by Mike Shea on 25 February 2019
Back when Fantastic Locations came out we released a one-page campaign worksheet intended to help DMs focus on the characters and have a bit of a cheat sheet at the same time. It's served well but it didn't have everything I wanted in a 5e cheat sheet.
When Return of the Lazy Dungeon Master's Kickstarter ran, we funded the creation of the Lazy DM's Workbook a book intended to help DMs improvise their games as they're playing. It's packed with charts, tables, tools, and ten maps with descriptions all designed so DMs can grab some ideas, let the dice push us in a new direction we might not have thought of on our own, and run an awesome and unique game.
This book is the sort of accessory I always wanted (and now have) in my bag but I'm also a sucker for simplicity. Using a handful of the tables in the Lazy DM's Workbook, I put together a single-page laminated page with a 5e D&D cheat sheet on one side and blank drawing surface on another. I printed it on copper resume paper, cut it down to 8x10 so it fits more nicely in my canvas DM pouch, and laminated it so I can draw on the back of it with dry-erase marker.
The cheat sheet includes a bunch of references I find most useful at my game. The sections include:
All of this fits on one side of a single sheet of paper that can be cut down to 8" x 10" and laminated for a great 5e DM accessory.
Of all of these tools, the success results for large numbers of monsters is the most difficult to understand. This table is designed to make it easy to adjudicate attacks and saving throws for large groups of monsters.
To use it for attacks, compare the AC of the target to the attack bonus of the monster to come up with a result on a d20. Then cross reference this target number with the number of attacks required for a single attack to hit. Divide the number of attacks by this monsters-per-success result to see how many hit and then multiply the damage of any one attack by the number of successful hits.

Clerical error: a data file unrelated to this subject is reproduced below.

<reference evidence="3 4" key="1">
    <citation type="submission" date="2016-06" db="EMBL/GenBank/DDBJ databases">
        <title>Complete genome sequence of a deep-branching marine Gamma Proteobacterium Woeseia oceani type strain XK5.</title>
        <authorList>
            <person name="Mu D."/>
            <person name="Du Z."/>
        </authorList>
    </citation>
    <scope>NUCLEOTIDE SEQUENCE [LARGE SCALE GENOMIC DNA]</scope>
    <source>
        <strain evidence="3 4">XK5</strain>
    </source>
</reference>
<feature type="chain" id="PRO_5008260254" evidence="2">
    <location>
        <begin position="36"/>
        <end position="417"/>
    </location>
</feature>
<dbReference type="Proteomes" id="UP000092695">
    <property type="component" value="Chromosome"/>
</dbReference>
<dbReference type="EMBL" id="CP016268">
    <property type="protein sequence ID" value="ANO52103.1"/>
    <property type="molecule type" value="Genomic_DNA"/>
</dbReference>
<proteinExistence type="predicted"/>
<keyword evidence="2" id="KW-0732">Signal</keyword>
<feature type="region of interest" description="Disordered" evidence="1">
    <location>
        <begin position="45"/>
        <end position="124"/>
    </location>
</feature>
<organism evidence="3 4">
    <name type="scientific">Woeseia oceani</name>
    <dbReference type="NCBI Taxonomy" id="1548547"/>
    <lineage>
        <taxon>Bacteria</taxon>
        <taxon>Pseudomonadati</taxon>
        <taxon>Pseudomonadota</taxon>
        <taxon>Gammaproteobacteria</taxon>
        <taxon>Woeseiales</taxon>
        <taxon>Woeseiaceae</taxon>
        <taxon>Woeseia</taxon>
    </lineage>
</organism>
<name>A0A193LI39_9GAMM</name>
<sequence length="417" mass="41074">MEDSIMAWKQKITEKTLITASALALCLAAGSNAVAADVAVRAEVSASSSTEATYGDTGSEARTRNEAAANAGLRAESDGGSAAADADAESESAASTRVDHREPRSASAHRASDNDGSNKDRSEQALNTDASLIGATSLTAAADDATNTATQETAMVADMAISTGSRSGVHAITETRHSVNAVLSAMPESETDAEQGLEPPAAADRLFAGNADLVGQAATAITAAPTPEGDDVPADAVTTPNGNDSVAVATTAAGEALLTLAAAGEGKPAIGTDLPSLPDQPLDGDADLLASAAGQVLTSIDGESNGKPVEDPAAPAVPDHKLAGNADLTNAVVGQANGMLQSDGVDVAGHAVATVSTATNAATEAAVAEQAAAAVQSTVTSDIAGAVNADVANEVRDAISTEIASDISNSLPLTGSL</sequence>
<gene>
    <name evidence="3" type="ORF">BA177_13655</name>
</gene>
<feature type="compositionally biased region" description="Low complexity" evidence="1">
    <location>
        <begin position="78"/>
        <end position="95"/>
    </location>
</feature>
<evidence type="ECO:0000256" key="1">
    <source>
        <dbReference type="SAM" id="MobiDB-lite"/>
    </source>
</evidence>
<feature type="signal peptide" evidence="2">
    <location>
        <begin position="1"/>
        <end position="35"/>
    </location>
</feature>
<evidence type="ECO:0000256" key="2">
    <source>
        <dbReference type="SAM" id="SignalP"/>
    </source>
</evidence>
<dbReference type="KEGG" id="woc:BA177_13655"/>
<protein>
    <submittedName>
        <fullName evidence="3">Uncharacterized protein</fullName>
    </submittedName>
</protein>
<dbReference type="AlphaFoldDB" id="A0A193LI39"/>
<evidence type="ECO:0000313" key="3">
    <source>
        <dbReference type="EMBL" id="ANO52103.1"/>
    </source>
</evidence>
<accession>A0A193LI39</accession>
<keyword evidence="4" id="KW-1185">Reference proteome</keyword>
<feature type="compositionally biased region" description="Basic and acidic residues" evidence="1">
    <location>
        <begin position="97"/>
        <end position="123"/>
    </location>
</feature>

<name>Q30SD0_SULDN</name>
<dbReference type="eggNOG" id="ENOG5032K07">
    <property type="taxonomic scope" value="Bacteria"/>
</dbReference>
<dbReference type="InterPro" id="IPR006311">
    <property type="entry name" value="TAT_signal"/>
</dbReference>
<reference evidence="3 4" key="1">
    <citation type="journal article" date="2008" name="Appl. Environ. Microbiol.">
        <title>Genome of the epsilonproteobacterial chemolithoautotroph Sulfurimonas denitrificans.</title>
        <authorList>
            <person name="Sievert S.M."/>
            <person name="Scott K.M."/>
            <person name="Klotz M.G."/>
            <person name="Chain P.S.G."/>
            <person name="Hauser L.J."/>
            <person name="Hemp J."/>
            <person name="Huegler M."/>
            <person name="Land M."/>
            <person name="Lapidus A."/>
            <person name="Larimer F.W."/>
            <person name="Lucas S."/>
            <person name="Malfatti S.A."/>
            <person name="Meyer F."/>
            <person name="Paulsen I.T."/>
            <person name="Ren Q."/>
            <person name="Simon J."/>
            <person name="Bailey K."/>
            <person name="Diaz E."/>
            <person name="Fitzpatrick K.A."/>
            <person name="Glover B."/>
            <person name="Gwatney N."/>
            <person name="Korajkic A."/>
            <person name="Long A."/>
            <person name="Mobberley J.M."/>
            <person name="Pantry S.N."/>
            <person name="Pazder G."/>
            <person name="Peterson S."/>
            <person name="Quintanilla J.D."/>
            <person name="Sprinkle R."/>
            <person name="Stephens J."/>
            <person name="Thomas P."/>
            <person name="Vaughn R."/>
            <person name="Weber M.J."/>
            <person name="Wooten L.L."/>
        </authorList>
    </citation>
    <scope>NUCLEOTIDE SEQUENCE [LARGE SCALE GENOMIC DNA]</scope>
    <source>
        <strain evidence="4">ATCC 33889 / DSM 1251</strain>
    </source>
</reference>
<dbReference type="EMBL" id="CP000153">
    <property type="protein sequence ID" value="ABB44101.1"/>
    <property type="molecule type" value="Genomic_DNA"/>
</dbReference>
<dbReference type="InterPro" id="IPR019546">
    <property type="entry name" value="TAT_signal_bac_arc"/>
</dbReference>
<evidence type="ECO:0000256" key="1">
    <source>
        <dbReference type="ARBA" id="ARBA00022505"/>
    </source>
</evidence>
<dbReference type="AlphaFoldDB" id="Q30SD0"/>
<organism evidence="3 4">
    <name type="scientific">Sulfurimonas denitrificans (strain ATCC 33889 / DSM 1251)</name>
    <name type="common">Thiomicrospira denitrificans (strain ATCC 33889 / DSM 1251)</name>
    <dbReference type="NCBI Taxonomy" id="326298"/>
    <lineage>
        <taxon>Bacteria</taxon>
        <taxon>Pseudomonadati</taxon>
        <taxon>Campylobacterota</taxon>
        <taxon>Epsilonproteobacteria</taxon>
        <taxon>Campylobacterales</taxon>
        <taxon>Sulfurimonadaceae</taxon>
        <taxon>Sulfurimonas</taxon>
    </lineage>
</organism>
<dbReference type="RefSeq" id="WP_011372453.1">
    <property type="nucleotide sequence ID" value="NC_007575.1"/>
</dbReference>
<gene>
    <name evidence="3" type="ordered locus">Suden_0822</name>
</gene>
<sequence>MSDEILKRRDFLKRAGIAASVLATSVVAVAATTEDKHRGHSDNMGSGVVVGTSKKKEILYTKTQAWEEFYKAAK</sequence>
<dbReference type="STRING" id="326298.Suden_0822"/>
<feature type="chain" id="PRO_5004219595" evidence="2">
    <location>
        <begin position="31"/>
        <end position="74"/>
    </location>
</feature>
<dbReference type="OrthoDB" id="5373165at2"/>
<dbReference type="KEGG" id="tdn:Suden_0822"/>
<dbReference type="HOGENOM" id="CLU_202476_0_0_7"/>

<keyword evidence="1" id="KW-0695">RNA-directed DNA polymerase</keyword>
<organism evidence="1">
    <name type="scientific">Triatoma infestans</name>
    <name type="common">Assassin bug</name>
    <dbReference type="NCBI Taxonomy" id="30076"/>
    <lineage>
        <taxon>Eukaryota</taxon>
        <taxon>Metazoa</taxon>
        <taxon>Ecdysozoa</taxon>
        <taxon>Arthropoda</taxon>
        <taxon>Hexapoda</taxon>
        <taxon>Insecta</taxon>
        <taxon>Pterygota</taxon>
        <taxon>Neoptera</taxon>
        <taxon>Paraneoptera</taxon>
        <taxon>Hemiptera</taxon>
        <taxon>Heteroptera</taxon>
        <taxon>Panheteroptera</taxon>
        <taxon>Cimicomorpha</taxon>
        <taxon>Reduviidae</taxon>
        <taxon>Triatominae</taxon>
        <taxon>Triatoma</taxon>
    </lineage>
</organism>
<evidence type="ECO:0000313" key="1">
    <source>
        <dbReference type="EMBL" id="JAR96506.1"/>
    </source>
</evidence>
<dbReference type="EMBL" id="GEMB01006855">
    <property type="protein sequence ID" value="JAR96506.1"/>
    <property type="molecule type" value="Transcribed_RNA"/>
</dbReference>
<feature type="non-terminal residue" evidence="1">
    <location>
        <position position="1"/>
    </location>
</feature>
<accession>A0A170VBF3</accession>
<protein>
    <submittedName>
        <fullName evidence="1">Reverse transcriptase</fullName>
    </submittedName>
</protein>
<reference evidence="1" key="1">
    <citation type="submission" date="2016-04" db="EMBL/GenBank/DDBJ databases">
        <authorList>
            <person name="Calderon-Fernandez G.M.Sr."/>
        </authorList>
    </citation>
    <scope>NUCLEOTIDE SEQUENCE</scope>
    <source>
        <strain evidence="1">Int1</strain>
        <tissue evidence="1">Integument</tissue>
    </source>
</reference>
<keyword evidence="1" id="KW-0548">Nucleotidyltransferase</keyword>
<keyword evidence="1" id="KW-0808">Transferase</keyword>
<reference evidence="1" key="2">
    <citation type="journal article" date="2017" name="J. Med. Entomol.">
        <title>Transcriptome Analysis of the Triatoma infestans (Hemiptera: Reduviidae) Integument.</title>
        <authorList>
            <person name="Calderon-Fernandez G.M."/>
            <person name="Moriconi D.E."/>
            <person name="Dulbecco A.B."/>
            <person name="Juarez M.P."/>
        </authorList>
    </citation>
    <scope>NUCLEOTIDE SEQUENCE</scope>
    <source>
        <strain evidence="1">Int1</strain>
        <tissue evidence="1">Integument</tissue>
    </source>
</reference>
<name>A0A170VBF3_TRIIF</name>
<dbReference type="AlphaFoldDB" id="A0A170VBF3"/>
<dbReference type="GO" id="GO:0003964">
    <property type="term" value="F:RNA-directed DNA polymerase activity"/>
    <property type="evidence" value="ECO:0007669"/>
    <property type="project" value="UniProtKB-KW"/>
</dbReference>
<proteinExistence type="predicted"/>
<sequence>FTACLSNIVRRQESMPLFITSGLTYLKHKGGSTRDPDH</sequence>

For example, if six ogres with an attack bonus of +6 are attacking a fighter with an AC of 20, they need a 14 or better. The chart says that 3 monsters are required for a single one to hit when the target number is 14. Thus, of the six ogres, two will hit for a total of 26 damage.
If eight thugs (each with two attacks of +4) are attacking a wizard with an AC of 18 (including shield), five attacks will hit for a total of 25 damage. Thugs, however, have pack tactics so they should be making all attacks with advantage. Instead, we'll add +4 to each attack which increases it to two attacks required for one success. Thus the wizard gets hit with eight attacks for 40 damage. Ouch!
This chart works for saving throws as well. If a wizard casts a DC 15 fireball on six ogres with a -1 dex saving throw, it takes four ogres for one success thus only one ogre succeeds on the saving throw and the other five take full damage. If you mix this with pooling monster hit points, it is a very effective way to run a lot of monsters.
Again, this is a tricky chart to use but, with a little practice, it's useful for running large numbers of monsters against the characters when such a large number of monsters makes sense for the story. Spend a little time trying to understand it and, when it clicks, you'll find a whole new option for mass combat in your tool kit.
The smaller we keep our DM kits, the more freedom we have to run our game quickly and easily. We need not be constrained by our tools. Instead, our tools should free us to shepherd the stories that happen at the table. This simple tool, an 8x10 laminated sheet with a cheat sheet on one side and a dry-erase writing surface on the other, is intended to simplify our kit and give us the tools we need to run awesome games. I hope you find it as useful as I do.
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